Music as Medicine Sure, Music Makes You Feel Good, but Researchers Are Finding Solid Evidence of Its Power to Heal

By Stevens, Susan | Daily Herald (Arlington Heights, IL), October 30, 2006 | Go to article overview

Music as Medicine Sure, Music Makes You Feel Good, but Researchers Are Finding Solid Evidence of Its Power to Heal


Stevens, Susan, Daily Herald (Arlington Heights, IL)


Byline: Susan Stevens Daily Herald Health Writer

This medicine can boost the weight gain of a premature infant and lower your heart rate after a heart attack.

It makes painkillers more effective, activates the memories of Alzheimer's patients and forges communication lines for children with autism and stroke victims.

If you have Parkinson's disease, this can help you learn to walk. If you have mental illness, it can make therapy more successful.

But don't expect to find it in your medicine cabinet. Look instead to Mozart, to Brahms or even Kenny G.

Music therapy has a long history, but recently is gaining new ground in the push for evidence-based medicine. Research is revealing how music stimulates complex cognitive and motor processes in the brain, helping people with speech, memory and mobility.

"Now it has a better body of research about what's helpful, what interventions promote healing," said Ellen Rayfield, a music therapist at the University of Illinois-Chicago Medical Center. "We're not just entertaining patients."

Gaining credibility

Music therapy began after World War I, when community musicians went to veterans' hospitals to play for patients. Doctors noted both physical and emotional responses. By 1944, the first college curriculum in music therapy was established at Michigan State University. Today more than 70 schools offer music therapy degrees, and the industry has a professional association and board- certification process.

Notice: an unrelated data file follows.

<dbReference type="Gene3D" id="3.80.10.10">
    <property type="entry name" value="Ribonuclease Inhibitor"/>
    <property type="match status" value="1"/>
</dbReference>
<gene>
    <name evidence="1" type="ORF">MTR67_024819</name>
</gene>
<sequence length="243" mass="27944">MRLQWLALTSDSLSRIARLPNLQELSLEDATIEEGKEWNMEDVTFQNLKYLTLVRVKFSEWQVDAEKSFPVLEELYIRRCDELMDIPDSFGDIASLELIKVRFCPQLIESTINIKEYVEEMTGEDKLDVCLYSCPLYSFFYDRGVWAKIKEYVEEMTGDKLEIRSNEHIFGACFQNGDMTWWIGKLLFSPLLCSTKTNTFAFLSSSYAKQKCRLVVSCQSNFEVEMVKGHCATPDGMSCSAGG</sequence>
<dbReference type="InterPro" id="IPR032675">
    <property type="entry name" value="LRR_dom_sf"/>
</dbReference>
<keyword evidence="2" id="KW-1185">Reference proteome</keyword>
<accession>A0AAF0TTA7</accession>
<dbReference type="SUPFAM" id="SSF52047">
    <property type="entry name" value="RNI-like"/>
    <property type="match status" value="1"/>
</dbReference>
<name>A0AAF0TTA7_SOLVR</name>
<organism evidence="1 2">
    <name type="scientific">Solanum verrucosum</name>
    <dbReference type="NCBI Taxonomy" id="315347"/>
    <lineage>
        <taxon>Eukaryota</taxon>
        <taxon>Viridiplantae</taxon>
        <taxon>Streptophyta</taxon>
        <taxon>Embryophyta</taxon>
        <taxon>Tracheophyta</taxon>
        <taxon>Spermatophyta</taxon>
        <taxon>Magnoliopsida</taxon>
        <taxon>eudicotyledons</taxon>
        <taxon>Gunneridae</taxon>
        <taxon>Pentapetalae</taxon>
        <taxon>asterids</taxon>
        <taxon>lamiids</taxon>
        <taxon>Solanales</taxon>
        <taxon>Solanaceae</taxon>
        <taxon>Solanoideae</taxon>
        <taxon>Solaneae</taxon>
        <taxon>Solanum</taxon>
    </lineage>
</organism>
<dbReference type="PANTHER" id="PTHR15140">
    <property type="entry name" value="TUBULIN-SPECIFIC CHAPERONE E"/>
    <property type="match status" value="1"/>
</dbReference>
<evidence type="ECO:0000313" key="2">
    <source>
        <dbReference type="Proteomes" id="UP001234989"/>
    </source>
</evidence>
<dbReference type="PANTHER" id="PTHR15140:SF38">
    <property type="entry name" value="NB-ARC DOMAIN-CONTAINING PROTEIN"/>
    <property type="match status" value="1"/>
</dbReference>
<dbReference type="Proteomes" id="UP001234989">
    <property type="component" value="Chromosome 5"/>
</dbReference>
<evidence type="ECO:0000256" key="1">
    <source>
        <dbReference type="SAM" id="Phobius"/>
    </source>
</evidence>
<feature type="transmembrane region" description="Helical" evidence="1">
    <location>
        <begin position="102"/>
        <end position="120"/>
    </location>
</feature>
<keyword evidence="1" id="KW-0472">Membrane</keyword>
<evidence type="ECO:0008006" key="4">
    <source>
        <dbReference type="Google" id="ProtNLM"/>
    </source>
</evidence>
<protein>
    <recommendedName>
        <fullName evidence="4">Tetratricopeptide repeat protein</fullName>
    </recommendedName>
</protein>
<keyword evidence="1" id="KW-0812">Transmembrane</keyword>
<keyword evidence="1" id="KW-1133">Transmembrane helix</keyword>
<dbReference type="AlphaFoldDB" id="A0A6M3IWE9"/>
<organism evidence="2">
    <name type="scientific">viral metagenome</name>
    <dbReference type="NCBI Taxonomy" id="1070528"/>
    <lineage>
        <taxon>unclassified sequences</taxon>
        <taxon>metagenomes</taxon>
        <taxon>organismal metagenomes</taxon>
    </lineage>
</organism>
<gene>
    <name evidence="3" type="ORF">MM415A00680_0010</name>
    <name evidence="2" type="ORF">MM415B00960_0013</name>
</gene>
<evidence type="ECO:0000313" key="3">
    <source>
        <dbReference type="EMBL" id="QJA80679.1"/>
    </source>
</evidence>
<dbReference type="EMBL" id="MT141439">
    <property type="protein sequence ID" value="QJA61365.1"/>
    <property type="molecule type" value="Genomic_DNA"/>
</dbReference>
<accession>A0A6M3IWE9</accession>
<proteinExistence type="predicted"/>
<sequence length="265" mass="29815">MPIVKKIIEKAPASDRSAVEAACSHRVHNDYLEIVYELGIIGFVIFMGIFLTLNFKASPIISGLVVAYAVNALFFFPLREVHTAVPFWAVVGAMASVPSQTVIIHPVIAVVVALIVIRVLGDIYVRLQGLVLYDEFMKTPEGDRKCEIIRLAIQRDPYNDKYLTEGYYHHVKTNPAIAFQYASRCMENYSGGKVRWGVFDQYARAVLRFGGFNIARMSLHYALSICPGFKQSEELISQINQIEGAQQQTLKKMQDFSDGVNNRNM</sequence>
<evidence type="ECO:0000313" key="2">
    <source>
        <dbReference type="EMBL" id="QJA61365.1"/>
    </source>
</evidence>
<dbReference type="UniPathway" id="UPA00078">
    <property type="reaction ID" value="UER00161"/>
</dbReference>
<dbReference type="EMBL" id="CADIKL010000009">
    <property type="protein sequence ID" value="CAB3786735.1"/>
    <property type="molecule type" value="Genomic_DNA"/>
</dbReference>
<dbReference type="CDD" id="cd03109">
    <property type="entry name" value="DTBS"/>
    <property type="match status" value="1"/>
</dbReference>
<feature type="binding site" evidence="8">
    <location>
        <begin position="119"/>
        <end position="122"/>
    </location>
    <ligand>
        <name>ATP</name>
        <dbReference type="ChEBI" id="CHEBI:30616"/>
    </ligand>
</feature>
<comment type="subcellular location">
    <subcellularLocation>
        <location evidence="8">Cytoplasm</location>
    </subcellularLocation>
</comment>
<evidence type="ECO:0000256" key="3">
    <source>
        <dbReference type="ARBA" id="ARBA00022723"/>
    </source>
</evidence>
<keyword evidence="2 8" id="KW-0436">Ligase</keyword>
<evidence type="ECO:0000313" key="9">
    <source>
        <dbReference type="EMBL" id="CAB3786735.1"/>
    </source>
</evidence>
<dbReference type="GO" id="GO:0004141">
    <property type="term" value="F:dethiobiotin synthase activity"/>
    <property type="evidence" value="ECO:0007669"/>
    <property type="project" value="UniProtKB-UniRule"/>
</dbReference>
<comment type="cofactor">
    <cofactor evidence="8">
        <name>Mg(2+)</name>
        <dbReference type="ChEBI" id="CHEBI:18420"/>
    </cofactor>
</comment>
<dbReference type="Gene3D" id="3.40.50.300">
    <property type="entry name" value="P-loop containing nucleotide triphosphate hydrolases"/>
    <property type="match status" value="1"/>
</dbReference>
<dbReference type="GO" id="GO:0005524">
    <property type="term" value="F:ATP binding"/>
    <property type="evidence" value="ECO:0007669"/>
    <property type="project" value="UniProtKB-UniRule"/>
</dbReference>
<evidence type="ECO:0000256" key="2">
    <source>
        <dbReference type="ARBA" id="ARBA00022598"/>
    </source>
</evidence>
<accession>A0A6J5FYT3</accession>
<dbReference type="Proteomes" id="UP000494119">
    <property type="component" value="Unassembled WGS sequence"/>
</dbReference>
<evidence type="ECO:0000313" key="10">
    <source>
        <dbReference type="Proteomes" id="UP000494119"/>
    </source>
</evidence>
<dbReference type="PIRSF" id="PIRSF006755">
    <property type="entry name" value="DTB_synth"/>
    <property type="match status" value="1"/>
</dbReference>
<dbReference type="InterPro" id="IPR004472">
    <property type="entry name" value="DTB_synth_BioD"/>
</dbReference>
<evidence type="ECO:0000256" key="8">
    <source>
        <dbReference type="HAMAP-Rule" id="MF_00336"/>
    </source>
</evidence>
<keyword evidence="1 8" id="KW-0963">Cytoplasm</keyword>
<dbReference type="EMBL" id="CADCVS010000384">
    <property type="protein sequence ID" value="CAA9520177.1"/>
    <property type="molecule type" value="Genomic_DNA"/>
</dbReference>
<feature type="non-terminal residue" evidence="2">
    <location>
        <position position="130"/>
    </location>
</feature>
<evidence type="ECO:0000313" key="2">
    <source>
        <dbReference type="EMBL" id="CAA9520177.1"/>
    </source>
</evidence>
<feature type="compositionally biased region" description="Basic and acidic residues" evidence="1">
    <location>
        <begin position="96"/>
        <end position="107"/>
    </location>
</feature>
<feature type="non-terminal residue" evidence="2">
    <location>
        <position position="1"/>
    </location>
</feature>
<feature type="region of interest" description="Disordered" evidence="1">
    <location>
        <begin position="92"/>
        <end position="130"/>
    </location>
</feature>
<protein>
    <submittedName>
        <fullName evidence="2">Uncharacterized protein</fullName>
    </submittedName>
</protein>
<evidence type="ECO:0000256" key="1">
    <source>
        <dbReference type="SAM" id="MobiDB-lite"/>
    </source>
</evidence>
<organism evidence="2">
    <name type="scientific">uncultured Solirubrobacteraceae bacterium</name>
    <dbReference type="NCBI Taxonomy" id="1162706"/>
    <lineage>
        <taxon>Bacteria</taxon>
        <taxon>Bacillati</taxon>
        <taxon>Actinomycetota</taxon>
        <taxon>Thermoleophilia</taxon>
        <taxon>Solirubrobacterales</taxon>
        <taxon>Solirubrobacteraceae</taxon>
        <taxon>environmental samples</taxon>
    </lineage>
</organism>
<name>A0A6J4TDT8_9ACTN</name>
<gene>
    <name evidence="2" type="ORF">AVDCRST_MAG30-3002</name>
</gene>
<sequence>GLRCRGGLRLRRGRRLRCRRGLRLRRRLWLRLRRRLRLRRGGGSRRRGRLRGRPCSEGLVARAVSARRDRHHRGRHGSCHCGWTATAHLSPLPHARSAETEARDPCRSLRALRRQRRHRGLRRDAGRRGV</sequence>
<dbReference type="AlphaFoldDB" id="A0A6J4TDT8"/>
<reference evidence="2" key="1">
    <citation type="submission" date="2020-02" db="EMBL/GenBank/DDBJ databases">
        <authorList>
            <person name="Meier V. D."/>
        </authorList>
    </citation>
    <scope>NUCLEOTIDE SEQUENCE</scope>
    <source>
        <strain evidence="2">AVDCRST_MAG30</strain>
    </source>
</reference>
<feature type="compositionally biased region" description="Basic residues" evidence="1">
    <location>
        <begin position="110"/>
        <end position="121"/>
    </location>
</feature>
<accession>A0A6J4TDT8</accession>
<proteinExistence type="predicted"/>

Yet, music therapy has struggled to win the same level of credibility afforded speech, physical and occupational therapy. Today there are roughly 4,400 certified music therapists in the U.S., a fraction of those of other disciplines. It also suffers lower rates of reimbursement by insurance.

That is beginning to change. Research in the past decade has shown how a dose of musical medicine can ease pain, reduce anxiety and even protect the heart:

- A study by a nursing researcher at the Cleveland Clinic found people with chronic pain who listened to music for an hour a day reduced their pain levels up to 21 percent and lowered their depression 25 percent. A control group who didn't listen to music reported their pain increased.

- A study by a Michigan State University researcher found that levels of the hormone melatonin in Alzheimer's patients increased significantly after interactive music therapy sessions, in which the patients were invited to sing, drum or play along with their favorite songs. Patients became more active, slept better and cooperated better with nurses.

- Therapists at a hospital near Florida State University discovered that premature infants who listened to recorded lullabies gained weight faster and left the hospital a week earlier than other preemies. A novel musical pacifier taught these babies suckling skills.

- Numerous studies have found music can help lower the heart rate. Researchers at the University of Oxford found slower music will reduce the heart rate and slow breathing; musical pauses are even more effective. Other doctors have found these effects hold true even while patients are unconscious; a heart surgeon in Urbana has found live harp music improves his patients' vital signs during surgery.

- At Colorado State University, stroke victims who listened to 30 minutes of music in their rehabilitation learned to walk faster and more steadily. Similar results have been found with Parkinson's patients.

Much of the new research has come from a branch of music therapy known as neurobiologic music therapy, which aims to connect music's effects to actual processes in the brain.

"We're trying to understand scientific rationales for why music works in therapy," said Michael Thaut, director of the center for biomedical research in music at Colorado State University in Fort Collins.

"That's really a different model than the traditional model of music therapy, which deals with a social science context in terms of music as an instrument of well being," Thaut said. …

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